Cilento and Vallo di Diano
The Cilento is a cultural landscape that has blossomed in prehistoric times and the Middle Ages. Because of its geographical location, it played an important role in Mediterranean trade, culture and politics.
Colonization by the Greeks started here in the 7th century BC, as part of the development of Magna Graecia (the towns founded by Greeks along the coast of South Italy and Sicily). Agropoli and Poseidonia were among these new colonies, later followed by Elea.
Most of the towns and trading routes fell into decline after the region became part of the jurisdiction of Rome (3rd century BC). Only in the Middle Ages these revived, and castles and religious buildings were added to the landscape that is characterized by its east-west mountain ranges and favourable climate.
Visit January 2005
From my hotel in Paestum, I explored this rather large area in two stages. On the first day I visited the archaeological remains in Paestum itself. The ancient Greek buildings are in an unbelievable good condition. They are the best examples I've ever seen, they may even be the best around in what's left of Ancient Greece. The local museum is also worthwhile, especially to see the painted coffins like the Tomb of the Diver (as old as 480 BC).
Two days later I got back in the car and criss-crossed the valleys. I had some trouble finding the places I wanted to see (that happens quite often), so I spent more time behind the wheel than I had hoped for. But I did reach ancient Elea, where the round Porta Rosa gate overlooks its surroundings like a medieval tower.
In Padula, on the other side of the valley, the San Lorenzo charterhouse is a mighty building. It shows a far more recent episode in Cilento's history: the design is mainly Baroque. The city of Padula itself is strategically built on a hilltop, which you see quite often in this region. Roccagloriosa and Roccadaspide are two other good examples of these medieval building tactics.
Philipp Peterer - January 2015
Paestum is the most underrated place I visited so far on my various trips to WHS. The three temples, especially the Apollo temple, are outstanding. No other Greek or Roman temple I saw so far can match them. Paestum together with Velia would deserve a separate WHS instead of being tucked together with the rather unspectacular villages and places that are included in the same world heritage site.
john booth - September 2011
This site covers a huge area, including a wealth of coastal, rural and mountain scenery. Besides this I took trains to find the ancient Greek enclave of Velia (near Ascea station) with its mosaics. I then returned to Paestum (which has its own station) to see the statuesque temples of Athena, Neptune and Hera, all reminiscent of Athens.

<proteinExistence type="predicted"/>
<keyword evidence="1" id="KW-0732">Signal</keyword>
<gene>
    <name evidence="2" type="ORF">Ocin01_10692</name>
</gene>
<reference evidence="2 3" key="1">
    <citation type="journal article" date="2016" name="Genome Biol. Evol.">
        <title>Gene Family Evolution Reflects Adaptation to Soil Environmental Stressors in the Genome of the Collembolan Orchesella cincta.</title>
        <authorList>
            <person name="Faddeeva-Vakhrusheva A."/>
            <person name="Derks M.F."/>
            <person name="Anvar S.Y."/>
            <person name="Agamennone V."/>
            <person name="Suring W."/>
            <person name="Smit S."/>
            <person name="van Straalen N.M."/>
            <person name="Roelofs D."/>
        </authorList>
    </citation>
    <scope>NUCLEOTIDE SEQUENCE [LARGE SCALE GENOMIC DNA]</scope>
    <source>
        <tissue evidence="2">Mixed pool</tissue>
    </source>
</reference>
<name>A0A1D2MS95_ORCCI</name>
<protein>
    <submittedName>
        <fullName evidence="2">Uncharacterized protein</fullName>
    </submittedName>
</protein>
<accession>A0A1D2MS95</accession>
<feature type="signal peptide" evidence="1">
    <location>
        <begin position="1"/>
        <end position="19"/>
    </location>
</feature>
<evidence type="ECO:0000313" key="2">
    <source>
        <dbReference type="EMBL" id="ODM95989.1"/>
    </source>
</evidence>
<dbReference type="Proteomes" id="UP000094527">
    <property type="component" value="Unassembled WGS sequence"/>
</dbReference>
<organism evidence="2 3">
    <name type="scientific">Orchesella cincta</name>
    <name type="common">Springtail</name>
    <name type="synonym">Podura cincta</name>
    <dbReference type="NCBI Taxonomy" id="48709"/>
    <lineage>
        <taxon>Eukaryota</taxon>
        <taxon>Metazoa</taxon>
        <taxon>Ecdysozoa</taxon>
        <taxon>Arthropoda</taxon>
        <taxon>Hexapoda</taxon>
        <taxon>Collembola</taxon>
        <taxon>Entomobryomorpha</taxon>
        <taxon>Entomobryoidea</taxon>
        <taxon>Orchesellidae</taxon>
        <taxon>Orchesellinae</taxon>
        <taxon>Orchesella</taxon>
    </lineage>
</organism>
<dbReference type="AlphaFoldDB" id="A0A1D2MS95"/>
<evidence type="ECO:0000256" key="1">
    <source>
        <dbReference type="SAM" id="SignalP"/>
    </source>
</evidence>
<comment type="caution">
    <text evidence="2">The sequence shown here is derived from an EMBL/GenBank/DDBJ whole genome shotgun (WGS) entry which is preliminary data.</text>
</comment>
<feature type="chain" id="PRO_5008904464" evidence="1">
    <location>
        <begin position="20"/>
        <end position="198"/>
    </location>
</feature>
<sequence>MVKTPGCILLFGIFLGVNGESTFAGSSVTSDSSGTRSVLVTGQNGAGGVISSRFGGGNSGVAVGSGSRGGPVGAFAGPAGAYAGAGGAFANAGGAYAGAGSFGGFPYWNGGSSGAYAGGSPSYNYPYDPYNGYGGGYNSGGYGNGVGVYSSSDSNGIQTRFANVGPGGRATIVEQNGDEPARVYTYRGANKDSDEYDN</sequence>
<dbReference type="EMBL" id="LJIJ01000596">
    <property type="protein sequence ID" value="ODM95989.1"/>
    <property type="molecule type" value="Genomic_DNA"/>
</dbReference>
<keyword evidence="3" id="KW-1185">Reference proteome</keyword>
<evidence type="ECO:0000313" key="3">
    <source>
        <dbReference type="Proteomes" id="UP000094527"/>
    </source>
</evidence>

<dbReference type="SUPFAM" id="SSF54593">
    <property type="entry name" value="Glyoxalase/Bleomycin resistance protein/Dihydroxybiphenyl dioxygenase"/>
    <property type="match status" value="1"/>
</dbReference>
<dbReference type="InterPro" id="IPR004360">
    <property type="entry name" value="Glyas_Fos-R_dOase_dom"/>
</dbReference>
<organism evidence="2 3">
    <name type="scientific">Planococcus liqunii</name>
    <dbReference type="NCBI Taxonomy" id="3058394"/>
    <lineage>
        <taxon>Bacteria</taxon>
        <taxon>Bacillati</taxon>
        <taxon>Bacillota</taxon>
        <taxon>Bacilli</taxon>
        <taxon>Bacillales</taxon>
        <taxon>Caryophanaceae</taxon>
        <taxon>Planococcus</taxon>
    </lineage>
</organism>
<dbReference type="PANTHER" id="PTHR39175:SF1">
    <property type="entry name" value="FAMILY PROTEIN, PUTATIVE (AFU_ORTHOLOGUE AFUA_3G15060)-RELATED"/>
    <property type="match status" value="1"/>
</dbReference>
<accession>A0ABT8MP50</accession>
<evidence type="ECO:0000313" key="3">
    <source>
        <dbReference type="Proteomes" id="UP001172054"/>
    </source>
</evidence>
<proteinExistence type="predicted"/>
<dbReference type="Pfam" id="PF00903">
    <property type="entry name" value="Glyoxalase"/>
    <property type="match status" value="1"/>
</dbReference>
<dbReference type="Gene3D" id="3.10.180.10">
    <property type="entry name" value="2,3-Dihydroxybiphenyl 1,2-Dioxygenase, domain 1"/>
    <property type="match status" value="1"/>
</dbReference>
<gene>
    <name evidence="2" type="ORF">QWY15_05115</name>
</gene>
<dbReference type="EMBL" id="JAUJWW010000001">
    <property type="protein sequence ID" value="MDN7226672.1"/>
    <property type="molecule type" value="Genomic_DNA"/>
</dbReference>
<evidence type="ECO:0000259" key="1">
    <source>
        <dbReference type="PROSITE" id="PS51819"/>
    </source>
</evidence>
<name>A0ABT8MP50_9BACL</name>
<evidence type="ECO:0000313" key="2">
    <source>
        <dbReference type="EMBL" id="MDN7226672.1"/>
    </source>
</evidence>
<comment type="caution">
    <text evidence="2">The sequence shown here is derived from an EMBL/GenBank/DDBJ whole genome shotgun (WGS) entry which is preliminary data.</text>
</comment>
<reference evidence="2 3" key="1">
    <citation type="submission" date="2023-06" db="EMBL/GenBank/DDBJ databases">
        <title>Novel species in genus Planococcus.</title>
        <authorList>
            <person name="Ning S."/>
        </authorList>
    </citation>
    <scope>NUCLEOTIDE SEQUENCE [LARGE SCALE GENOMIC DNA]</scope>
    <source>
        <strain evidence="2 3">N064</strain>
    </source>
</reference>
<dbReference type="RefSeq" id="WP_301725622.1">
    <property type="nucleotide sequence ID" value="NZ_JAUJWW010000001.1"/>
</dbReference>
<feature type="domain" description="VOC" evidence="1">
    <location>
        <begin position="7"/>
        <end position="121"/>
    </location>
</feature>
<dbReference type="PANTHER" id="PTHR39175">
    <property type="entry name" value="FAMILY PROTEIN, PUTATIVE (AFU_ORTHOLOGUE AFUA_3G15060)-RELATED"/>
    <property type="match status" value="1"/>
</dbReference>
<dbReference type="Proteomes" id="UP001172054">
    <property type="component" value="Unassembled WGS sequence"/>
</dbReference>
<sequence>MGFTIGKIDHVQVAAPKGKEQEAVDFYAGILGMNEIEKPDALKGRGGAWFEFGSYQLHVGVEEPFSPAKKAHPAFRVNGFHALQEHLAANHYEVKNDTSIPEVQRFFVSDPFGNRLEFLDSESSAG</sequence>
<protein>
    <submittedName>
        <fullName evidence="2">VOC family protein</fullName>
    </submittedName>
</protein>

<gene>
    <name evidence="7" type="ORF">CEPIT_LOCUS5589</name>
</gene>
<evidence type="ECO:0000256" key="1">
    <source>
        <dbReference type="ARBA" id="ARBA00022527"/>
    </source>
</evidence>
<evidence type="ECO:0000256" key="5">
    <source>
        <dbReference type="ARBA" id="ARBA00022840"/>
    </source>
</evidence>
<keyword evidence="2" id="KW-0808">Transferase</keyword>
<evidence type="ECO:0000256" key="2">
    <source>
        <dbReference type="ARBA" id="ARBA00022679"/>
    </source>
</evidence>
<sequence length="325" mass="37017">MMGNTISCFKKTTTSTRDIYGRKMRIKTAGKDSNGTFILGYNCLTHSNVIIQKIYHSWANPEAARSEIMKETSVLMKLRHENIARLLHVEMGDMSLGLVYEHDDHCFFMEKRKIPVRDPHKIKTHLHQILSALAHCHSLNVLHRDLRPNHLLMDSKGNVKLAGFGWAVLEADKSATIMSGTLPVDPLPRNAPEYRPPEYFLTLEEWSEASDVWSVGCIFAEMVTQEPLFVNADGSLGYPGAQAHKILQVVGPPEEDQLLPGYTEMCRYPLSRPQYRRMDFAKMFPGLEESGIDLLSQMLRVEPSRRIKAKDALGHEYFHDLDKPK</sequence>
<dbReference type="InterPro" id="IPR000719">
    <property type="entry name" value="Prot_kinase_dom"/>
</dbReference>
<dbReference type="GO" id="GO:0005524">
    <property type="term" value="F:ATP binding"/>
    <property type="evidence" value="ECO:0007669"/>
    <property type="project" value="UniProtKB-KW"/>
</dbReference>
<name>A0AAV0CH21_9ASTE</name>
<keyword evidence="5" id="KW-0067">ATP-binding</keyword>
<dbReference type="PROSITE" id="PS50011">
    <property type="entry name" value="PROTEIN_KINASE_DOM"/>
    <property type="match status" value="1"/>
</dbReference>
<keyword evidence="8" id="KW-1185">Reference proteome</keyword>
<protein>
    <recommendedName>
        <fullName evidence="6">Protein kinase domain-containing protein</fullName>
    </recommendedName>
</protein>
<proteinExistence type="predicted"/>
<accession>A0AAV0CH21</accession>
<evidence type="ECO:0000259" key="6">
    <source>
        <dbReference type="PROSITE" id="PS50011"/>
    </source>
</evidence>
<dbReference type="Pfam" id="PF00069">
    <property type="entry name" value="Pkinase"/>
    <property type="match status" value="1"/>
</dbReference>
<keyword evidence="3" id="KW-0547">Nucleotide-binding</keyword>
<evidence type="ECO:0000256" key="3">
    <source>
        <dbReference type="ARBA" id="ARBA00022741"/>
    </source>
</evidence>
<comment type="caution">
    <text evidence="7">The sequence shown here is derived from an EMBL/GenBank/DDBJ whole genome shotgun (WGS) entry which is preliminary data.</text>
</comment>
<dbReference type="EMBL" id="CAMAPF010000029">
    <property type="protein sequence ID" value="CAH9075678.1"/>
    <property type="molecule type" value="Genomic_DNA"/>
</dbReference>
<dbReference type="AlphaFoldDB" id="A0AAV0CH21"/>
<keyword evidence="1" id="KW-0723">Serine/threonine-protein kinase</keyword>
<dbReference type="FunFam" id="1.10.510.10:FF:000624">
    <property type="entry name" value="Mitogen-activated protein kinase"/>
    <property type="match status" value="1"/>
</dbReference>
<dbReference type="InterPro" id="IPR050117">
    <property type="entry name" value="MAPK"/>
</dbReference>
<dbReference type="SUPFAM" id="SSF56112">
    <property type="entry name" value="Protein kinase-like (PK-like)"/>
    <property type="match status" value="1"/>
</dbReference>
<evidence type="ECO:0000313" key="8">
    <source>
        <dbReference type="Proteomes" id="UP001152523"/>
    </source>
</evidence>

Trenitalia runs a bus service from Battipaglia down the Vallo di Diano to Padula which I took to visit the huge San Lorenzo monastery.
Share your experiences!
Have you been to Cilento and Vallo di Diano? Click here to add your own review.
Full name: Cilento and Vallo di Diano National Park with the Archeological sites of Paestum and Velia, and the Certosa di Padula
1998 - InscribedReasons for inscription
1998 - RevisionDerived from the former TWHS Paestum, Posidonia and Certosa di Padula
The site has 4 locations.
The site has 28 connections. Show all
- Dripstone Grotte di Castelcivita
- Ancient Greek colonies Paestum
- Archaeological 'Type Sites' The Gaudo Culture is a late Neolithic culture in Southern Italy, primarily in the region of Campania, active at the beginning of the 3rd millennium BC, whose typesite necropolis is located near Paestum, not far from the mouth of the river Sele.
- Neolithic age Capo Grosso
- Palaeolithic and Mesolithic Capo Grosso
Religion and Belief
- Goddesses Paestum: Temple of Hera and Temple of Athena
- Built in the 17th century 2 key episodes (2): "Certosa di San Lorenzo at Padula in the Vallo di Diano. Construction began in 1306, but in its present form it is essentially Baroque, built in the 17th and 18th centuries" (AB ev)
- Built in the 6th century BC 2 key episodes (1): Paestum, Temple of Hera "built around 550 BC by Greek colonists" (wiki)
World Heritage Process
- Cultural sites rejected for Natural criteria Initially nominated as a mixed site but rejected for natural values (1998 Bureau Ordinary Session).
- Derived from more than one TWHS Paestum, Posidonia and Certosa di Padula
- Relict Cultural Landscapes It is an excellent example of the relict cultural landscape (AB ev)